Understanding why leather is priced a certain way, and whether it’s fair, can be confusing. Due to differences in sourcing, production, distribution, and other factors, you will find that high-quality leather isn’t always the most expensive option. Here’s a breakdown of the factors driving the price of your leather, which you can use to ensure you’re getting the best price on your next purchase – without compromising on quality.
#1 Type Of Hide
Leather generally comes from either bullhide or cowhide. Bullhide is thicker and more durable than cowhide because of its relative size and strength of fibers, and it also yields larger quantities.
Leather quality also depends on the health of the animal, and health is influenced most dramatically by where and how that animal was raised. The highest-quality leather in the world today comes from European countries, such as Germany. In these more temperate climates, animal skins have fewer surface flaws such as bite marks, which results in fewer yields per hide. And because livestock from Europe are allowed to grow at a natural rate with no artificial hormones, they produce tighter, stronger hides.
#3 Quality of Rawhide
Hides are inspected and separated into grades based on number of markings or imperfections. The higher-grade hides are made into full grain leather, as this form makes use of the whole hide. By contrast, top grain leather is a product of the hide’s outer layer only, which then needs to be refined by sanding and reinforced with heavy applications of finish. Hides that are too flawed to be used to make full grain leather are usually reserved for lower-quality forms such as top grain, corrected grain, and split.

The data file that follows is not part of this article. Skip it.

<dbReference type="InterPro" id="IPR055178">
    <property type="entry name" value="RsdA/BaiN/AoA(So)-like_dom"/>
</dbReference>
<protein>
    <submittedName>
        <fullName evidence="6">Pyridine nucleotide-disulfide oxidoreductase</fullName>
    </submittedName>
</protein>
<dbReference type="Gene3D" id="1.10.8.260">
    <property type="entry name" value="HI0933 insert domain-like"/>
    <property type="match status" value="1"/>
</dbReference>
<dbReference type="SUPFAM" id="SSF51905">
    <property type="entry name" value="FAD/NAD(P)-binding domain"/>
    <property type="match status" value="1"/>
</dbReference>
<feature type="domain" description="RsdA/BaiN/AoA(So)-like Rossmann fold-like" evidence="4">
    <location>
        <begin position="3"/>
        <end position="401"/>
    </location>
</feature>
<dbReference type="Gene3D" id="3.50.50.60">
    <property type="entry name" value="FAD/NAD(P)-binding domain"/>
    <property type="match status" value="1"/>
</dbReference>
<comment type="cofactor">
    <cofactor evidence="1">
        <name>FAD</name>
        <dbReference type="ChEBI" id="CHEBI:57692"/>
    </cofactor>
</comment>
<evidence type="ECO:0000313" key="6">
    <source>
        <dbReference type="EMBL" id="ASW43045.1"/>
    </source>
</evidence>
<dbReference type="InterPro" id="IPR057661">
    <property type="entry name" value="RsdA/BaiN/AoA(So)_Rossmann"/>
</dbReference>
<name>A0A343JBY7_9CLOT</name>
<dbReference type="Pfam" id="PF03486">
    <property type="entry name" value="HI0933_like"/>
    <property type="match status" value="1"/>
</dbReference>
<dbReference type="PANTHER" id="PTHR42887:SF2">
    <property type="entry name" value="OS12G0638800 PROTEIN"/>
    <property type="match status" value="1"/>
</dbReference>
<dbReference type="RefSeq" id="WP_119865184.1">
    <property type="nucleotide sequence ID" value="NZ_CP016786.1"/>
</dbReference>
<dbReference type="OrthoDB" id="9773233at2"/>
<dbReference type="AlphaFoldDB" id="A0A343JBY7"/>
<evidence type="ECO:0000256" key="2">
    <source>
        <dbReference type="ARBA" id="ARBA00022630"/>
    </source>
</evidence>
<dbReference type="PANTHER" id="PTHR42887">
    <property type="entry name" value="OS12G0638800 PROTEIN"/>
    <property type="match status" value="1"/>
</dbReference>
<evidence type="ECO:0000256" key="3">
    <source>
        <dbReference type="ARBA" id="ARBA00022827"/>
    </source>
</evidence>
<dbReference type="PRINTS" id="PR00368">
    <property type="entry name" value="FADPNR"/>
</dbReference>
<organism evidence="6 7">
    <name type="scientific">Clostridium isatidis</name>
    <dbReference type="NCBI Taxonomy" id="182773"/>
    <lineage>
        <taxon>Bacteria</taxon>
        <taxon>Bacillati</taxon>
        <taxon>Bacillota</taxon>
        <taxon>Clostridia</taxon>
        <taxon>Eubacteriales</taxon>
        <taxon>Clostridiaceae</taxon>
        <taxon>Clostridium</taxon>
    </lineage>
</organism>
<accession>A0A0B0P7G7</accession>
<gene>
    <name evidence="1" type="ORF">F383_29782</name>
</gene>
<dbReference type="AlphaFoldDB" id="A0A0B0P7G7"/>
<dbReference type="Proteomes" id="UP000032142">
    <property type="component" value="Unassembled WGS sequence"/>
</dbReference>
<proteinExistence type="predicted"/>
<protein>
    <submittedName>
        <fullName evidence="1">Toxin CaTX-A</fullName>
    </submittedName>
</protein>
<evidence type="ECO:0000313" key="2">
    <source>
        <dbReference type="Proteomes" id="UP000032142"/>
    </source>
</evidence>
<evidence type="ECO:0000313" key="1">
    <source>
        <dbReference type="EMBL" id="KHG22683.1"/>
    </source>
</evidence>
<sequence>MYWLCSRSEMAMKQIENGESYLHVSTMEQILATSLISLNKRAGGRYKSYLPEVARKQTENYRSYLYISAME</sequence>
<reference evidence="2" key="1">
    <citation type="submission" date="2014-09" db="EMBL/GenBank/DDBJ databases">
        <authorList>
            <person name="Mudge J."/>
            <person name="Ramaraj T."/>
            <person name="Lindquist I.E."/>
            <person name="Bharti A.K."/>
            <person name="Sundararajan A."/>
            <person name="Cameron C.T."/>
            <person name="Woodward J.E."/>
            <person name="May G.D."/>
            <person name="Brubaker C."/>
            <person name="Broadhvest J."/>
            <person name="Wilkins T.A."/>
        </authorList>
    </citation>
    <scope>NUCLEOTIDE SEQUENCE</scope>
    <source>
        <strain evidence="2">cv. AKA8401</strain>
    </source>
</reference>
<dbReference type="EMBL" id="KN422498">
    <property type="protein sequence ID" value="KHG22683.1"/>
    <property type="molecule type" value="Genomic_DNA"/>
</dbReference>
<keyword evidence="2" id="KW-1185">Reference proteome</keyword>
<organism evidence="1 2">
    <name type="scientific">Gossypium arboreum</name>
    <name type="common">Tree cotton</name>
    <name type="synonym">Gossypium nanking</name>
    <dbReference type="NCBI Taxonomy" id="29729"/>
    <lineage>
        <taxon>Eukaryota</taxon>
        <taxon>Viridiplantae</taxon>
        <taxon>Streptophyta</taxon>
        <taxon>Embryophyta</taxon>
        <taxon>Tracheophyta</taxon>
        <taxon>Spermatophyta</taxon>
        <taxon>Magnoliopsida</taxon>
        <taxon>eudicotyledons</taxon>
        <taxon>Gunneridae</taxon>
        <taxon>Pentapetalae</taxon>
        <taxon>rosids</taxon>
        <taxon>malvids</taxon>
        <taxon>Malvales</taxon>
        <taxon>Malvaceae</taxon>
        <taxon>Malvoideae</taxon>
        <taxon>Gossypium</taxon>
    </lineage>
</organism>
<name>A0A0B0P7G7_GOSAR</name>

Faux leather is usually the most cost-effective while also widely considered to be the more ethical option. Faux leather is certainly more versatile in terms of coloration and application than real leather. It also comes in many forms, including vegan leather and leatherette. Artificial leather is completely man-made, usually machine-manufactured of a breathable polyurethane on a cotton, rayon, or polyester base layer.
#4 Location of the Tannery
The ethical practices of the tannery can influence price significantly, and for good reason. Worker equity and environmental awareness differ from country to country. Among major leather tanning countries, Italy is the global leader for maintaining both high quality standards and environmentally responsible practices.
#5 Method of Production
Another important price factor involves length of the leather production process, including the number of weeks it took to make the dye and the number of steps required to apply any finish and achieve the end product. For example, rose-tanned leather is considered the most valuable on earth, mainly due to the high cost of rose otto used as a variant of vegetable tanning and the labor-intensive process required. By contrast, less expensive leathers such as chrome-tanned leather involve the most expedient tanning processes and take place in a lab.
#6 Additional Supplier Costs
From staff salaries to the upkeep of fancy show rooms, a vendor’s size will determine overhead costs factored into their product pricing. Look for individual or family-owned leather supplier companies for more competitive pricing.
Blackstock Leather offers superior quality full grain and synthetic leather options in the interior design industry. Since its beginnings as a family-owned business, the company has been dedicated to uncompromising quality and customer service while maintaining reasonable prices. Contact us to get started on a custom quote today.